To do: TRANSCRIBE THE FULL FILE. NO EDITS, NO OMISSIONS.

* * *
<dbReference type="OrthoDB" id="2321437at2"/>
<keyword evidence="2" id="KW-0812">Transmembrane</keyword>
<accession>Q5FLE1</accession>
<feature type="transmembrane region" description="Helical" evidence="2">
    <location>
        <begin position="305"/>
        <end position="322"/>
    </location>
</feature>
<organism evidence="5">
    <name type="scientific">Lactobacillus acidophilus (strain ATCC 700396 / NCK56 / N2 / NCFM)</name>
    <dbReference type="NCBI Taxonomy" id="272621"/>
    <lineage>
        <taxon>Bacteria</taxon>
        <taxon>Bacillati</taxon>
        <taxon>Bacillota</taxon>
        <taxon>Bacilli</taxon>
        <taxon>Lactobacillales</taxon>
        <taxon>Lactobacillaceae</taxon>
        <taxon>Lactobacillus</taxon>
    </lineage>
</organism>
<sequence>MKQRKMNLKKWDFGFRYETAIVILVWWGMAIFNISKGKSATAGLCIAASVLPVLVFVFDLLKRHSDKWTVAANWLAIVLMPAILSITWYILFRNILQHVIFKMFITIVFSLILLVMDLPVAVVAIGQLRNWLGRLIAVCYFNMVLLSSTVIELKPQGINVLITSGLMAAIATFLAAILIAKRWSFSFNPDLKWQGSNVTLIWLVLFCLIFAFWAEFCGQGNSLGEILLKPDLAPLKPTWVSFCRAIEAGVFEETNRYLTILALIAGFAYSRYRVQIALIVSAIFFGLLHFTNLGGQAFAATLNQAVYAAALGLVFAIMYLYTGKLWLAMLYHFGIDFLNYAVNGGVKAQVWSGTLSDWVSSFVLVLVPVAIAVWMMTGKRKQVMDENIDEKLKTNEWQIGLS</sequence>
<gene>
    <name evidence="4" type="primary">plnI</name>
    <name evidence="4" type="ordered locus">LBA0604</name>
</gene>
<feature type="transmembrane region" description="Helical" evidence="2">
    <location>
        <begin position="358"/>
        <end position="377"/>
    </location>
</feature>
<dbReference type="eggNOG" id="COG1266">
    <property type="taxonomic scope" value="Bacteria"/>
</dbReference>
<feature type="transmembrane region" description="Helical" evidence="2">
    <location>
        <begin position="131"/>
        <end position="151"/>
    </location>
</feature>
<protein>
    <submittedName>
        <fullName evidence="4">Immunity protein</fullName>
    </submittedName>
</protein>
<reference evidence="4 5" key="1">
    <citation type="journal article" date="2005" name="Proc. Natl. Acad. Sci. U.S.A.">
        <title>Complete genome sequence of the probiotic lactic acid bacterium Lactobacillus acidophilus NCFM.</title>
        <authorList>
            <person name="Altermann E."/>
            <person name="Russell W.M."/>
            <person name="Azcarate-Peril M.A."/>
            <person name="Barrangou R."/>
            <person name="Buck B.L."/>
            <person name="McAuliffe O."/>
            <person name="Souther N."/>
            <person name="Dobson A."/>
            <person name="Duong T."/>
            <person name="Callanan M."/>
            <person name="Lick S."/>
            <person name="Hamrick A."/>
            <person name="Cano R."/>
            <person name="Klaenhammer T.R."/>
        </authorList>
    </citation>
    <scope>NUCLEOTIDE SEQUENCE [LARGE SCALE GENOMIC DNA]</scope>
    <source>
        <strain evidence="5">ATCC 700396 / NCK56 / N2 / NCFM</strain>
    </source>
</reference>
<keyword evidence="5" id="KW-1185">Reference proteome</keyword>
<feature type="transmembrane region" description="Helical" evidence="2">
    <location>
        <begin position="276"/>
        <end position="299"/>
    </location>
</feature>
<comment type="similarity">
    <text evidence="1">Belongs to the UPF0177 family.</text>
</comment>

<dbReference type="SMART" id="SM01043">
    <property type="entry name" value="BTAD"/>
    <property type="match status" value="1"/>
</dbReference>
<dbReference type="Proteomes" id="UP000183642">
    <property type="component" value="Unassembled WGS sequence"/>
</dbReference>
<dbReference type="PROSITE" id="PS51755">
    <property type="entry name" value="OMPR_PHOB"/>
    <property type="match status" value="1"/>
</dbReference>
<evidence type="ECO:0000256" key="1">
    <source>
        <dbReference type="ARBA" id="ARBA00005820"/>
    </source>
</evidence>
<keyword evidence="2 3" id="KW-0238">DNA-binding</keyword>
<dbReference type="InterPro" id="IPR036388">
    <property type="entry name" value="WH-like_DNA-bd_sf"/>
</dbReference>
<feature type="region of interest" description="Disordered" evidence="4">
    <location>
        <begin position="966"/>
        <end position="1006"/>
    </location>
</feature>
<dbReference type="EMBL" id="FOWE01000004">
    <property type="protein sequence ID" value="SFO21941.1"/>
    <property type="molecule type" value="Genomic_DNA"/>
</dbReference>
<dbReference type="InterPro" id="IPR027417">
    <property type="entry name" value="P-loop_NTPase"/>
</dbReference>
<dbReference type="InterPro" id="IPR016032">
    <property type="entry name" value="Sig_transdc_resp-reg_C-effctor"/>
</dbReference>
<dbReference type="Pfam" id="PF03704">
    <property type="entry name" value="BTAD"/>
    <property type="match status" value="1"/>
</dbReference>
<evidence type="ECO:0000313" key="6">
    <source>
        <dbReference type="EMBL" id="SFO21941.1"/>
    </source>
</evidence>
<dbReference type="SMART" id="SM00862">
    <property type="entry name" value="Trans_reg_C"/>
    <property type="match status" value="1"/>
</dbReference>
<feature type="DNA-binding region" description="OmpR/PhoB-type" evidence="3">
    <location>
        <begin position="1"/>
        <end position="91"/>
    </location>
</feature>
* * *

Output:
<dbReference type="OrthoDB" id="2321437at2"/>
<keyword evidence="2" id="KW-0812">Transmembrane</keyword>
<accession>Q5FLE1</accession>
<feature type="transmembrane region" description="Helical" evidence="2">
    <location>
        <begin position="305"/>
        <end position="322"/>
    </location>
</feature>
<organism evidence="5">
    <name type="scientific">Lactobacillus acidophilus (strain ATCC 700396 / NCK56 / N2 / NCFM)</name>
    <dbReference type="NCBI Taxonomy" id="272621"/>
    <lineage>
        <taxon>Bacteria</taxon>
        <taxon>Bacillati</taxon>
        <taxon>Bacillota</taxon>
        <taxon>Bacilli</taxon>
        <taxon>Lactobacillales</taxon>
        <taxon>Lactobacillaceae</taxon>
        <taxon>Lactobacillus</taxon>
    </lineage>
</organism>
<sequence>MKQRKMNLKKWDFGFRYETAIVILVWWGMAIFNISKGKSATAGLCIAASVLPVLVFVFDLLKRHSDKWTVAANWLAIVLMPAILSITWYILFRNILQHVIFKMFITIVFSLILLVMDLPVAVVAIGQLRNWLGRLIAVCYFNMVLLSSTVIELKPQGINVLITSGLMAAIATFLAAILIAKRWSFSFNPDLKWQGSNVTLIWLVLFCLIFAFWAEFCGQGNSLGEILLKPDLAPLKPTWVSFCRAIEAGVFEETNRYLTILALIAGFAYSRYRVQIALIVSAIFFGLLHFTNLGGQAFAATLNQAVYAAALGLVFAIMYLYTGKLWLAMLYHFGIDFLNYAVNGGVKAQVWSGTLSDWVSSFVLVLVPVAIAVWMMTGKRKQVMDENIDEKLKTNEWQIGLS</sequence>
<gene>
    <name evidence="4" type="primary">plnI</name>
    <name evidence="4" type="ordered locus">LBA0604</name>
</gene>
<feature type="transmembrane region" description="Helical" evidence="2">
    <location>
        <begin position="358"/>
        <end position="377"/>
    </location>
</feature>
<dbReference type="eggNOG" id="COG1266">
    <property type="taxonomic scope" value="Bacteria"/>
</dbReference>
<feature type="transmembrane region" description="Helical" evidence="2">
    <location>
        <begin position="131"/>
        <end position="151"/>
    </location>
</feature>
<protein>
    <submittedName>
        <fullName evidence="4">Immunity protein</fullName>
    </submittedName>
</protein>
<reference evidence="4 5" key="1">
    <citation type="journal article" date="2005" name="Proc. Natl. Acad. Sci. U.S.A.">
        <title>Complete genome sequence of the probiotic lactic acid bacterium Lactobacillus acidophilus NCFM.</title>
        <authorList>
            <person name="Altermann E."/>
            <person name="Russell W.M."/>
            <person name="Azcarate-Peril M.A."/>
            <person name="Barrangou R."/>
            <person name="Buck B.L."/>
            <person name="McAuliffe O."/>
            <person name="Souther N."/>
            <person name="Dobson A."/>
            <person name="Duong T."/>
            <person name="Callanan M."/>
            <person name="Lick S."/>
            <person name="Hamrick A."/>
            <person name="Cano R."/>
            <person name="Klaenhammer T.R."/>
        </authorList>
    </citation>
    <scope>NUCLEOTIDE SEQUENCE [LARGE SCALE GENOMIC DNA]</scope>
    <source>
        <strain evidence="5">ATCC 700396 / NCK56 / N2 / NCFM</strain>
    </source>
</reference>
<keyword evidence="5" id="KW-1185">Reference proteome</keyword>
<feature type="transmembrane region" description="Helical" evidence="2">
    <location>
        <begin position="276"/>
        <end position="299"/>
    </location>
</feature>
<comment type="similarity">
    <text evidence="1">Belongs to the UPF0177 family.</text>
</comment>

<dbReference type="SMART" id="SM01043">
    <property type="entry name" value="BTAD"/>
    <property type="match status" value="1"/>
</dbReference>
<dbReference type="Proteomes" id="UP000183642">
    <property type="component" value="Unassembled WGS sequence"/>
</dbReference>
<dbReference type="PROSITE" id="PS51755">
    <property type="entry name" value="OMPR_PHOB"/>
    <property type="match status" value="1"/>
</dbReference>
<evidence type="ECO:0000256" key="1">
    <source>
        <dbReference type="ARBA" id="ARBA00005820"/>
    </source>
</evidence>
<keyword evidence="2 3" id="KW-0238">DNA-binding</keyword>
<dbReference type="InterPro" id="IPR036388">
    <property type="entry name" value="WH-like_DNA-bd_sf"/>
</dbReference>
<feature type="region of interest" description="Disordered" evidence="4">
    <location>
        <begin position="966"/>
        <end position="1006"/>
    </location>
</feature>
<dbReference type="EMBL" id="FOWE01000004">
    <property type="protein sequence ID" value="SFO21941.1"/>
    <property type="molecule type" value="Genomic_DNA"/>
</dbReference>
<dbReference type="InterPro" id="IPR027417">
    <property type="entry name" value="P-loop_NTPase"/>
</dbReference>
<dbReference type="InterPro" id="IPR016032">
    <property type="entry name" value="Sig_transdc_resp-reg_C-effctor"/>
</dbReference>
<dbReference type="Pfam" id="PF03704">
    <property type="entry name" value="BTAD"/>
    <property type="match status" value="1"/>
</dbReference>
<evidence type="ECO:0000313" key="6">
    <source>
        <dbReference type="EMBL" id="SFO21941.1"/>
    </source>
</evidence>
<dbReference type="SMART" id="SM00862">
    <property type="entry name" value="Trans_reg_C"/>
    <property type="match status" value="1"/>
</dbReference>
<feature type="DNA-binding region" description="OmpR/PhoB-type" evidence="3">
    <location>
        <begin position="1"/>
        <end position="91"/>
    </location>
</feature>